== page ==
O-Methylmoschatoline (3): Orange crystals (CH2Cl2:MeOH 2:1); mp 182–183 °C (lit. 181–182 °C) [11]; UV (CHCl3) λmax/nm 242, 272, 311 (sh), 428; IV (Film, CHCl3) νmax/cm−1 2937, 2853, 1663, 1595, 1579, 1472, 1392, 1311, 1257, 1205, 1158, 1117, 1094, 1043, 1007, 973, 940, 769, 691; 1H-NMR (CDCl3) δ 9.11 (1H, ddd, J = 8.4; 1.1, and 0.6 Hz, H-11), 9.00 (1H, d, J = 5.3 Hz, H-5), 8.57 (1H, dd, J = 7.9 and 1.4 Hz, H-8), 8.24 (1H, d, J = 5.3 Hz, H-4), 7.75 (1H, ddd, J = 8.4, 7.2 and 1.5 Hz, H-10), 7.54 (1H, ddd, J = 7.9, 7.2 and 1.1 Hz, H-9), 4.20 (3H, s, H3CO-3) 4.11 (3H, s, H3CO-2), 4.08 (3H, s, H3CO-1); 13C-NMR (CDCl3) δ 182.6 (C-7), 156.4 (C-1), 148.4 (C-3), 147.3 (C-2), 145.4 (C-6a), 144.5 (C-5), 134.5 (C-11a), 134.3 (C-10), 131.4 (C-7a), 131.1 (C-3a), 128.9 (C-8), 128.1 (C-9), 127.6 (C-11), 122.8 (C-3b), 119.1 (C-4), 115.6 (C-1a), 61.8 (3- H3CO-3), 61.4 (H3CO-2), 61.0 (1- H3CO-1); ESI-MS m/z 322.6 [M+H]+.
Annomontine (4): Yellow crystals (CH2Cl2:MeOH 3:1); mp 248–249 °C (lit. 249–250 °C) [11]; identified by comparison with literature data (co-TLC, mp, UV, IR, MS, 1H-NMR and 13C-NMR) [11,17].

3.4. In Vitro Trypanocidal Assay

Parasites: Epimastigote forms of Trypanosoma cruzi strain Y were grown in Liver Infusion Tryptose (LIT) supplemented with 10% fetal-calf serum (FCS, Gibco) at 28 °C for 96 h.
Cell culture: LLCMK2 (monkey kidney cells) were maintained in DMEM supplemented with 2 mM L-glutamine, 10% FCS, and 50 mg·L−1 gentamycin, and buffered with sodium bicarbonate.
Antiproliferative activity on epimastigote forms: Epimastigote forms of T. cruzi in the logarithmic phase were used for this assay. The compounds liriodenine (2), O-methylmoschatoline (3) and annomontine (4) were dissolved in DMSO and LIT medium to obtain concentrations of 1, 5, 10, 50, 100, 500 and 1,000 µg/mL, in different wells. The final concentration of DMSO did not exceed 1%.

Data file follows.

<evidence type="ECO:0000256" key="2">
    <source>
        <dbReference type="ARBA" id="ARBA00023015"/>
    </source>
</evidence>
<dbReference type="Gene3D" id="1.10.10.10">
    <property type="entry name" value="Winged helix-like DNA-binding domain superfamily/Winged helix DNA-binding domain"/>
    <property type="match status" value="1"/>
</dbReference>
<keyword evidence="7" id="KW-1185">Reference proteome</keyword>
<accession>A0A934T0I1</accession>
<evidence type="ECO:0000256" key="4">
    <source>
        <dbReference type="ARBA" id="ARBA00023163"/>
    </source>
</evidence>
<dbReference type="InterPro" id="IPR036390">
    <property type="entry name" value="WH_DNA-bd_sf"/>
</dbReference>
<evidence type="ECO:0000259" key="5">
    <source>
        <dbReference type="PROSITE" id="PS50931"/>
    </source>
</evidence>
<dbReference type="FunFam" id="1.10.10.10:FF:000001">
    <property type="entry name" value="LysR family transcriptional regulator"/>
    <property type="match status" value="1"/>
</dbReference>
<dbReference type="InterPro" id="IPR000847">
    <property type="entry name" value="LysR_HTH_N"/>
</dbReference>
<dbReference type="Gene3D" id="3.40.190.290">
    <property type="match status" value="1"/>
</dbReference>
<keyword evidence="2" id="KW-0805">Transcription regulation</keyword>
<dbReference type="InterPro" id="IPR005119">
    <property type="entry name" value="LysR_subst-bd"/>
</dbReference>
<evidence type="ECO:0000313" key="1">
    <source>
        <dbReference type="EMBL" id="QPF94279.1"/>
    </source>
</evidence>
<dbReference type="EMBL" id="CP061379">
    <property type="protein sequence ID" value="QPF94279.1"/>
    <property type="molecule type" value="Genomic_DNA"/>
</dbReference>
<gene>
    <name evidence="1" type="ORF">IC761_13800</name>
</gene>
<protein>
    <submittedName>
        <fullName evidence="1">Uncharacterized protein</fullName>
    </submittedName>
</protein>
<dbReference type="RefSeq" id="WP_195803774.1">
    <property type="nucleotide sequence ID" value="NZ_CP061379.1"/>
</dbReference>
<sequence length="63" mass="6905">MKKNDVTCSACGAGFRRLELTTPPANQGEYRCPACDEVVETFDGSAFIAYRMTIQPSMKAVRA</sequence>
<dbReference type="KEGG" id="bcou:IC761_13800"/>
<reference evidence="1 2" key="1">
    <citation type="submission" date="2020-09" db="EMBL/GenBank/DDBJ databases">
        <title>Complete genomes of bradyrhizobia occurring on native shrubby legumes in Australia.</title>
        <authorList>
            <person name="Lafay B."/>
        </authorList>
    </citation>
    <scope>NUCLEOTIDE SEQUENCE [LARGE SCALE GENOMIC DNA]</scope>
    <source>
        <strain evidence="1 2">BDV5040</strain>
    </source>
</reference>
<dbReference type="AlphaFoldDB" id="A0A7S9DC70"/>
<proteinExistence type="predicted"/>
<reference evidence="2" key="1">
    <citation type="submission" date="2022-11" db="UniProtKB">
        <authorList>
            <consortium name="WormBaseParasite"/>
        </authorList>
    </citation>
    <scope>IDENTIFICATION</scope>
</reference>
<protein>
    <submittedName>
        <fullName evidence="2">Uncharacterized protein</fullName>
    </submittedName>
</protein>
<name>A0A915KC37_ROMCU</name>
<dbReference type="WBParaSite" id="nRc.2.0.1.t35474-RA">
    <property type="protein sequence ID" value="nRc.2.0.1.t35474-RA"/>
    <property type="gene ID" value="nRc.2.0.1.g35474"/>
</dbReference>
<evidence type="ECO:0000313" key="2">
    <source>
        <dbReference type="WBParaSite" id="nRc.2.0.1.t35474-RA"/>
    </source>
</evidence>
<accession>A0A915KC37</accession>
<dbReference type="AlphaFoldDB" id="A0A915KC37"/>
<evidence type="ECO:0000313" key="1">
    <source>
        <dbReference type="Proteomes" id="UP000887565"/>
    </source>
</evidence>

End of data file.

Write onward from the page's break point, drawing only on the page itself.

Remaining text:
A cell density of 1 × 106 epimastigotes/mL was cultured in a 24-well microplate to obtain a final volume of 1 mL. The cells were incubated at 28 °C and their growth was determined by counting the parasites with a hemocytometer chamber after 96 h. Benznidazole was used as the reference drug. The IC50 value (50% inhibitory concentration) was determined using linear regression analysis from this inhibitory percentage. These tests were performed in triplicate on separate occasions.
Activity against trypomastigote forms: The tissue-culture-derived trypomastigotes were resuspended in Dulbecco’s modified Eagle medium supplemented with FCS containing 10% mouse blood in a concentration of 107 parasites/mL. In a 96-well microplate, 100 µL of this suspension was added to the same volume of the compounds diluted in DMSO and DMEM at twice the desired final concentration (1, 5, 10, 50, 100, 500 and 1000 µg/mL), and incubated for 24 h at 37 °C. We used the Pizzi-Brener method to appreciate the mobility, thus the viability of this form of parasite. For this an aliquot of 5 µL of each sample were placed on slides plus coverslips and immediately counted in an optical microscopy [23], subsequently the EC50 (concentration which lysed 50% of the parasites) was calculated. Crystal violet was used as the reference drug.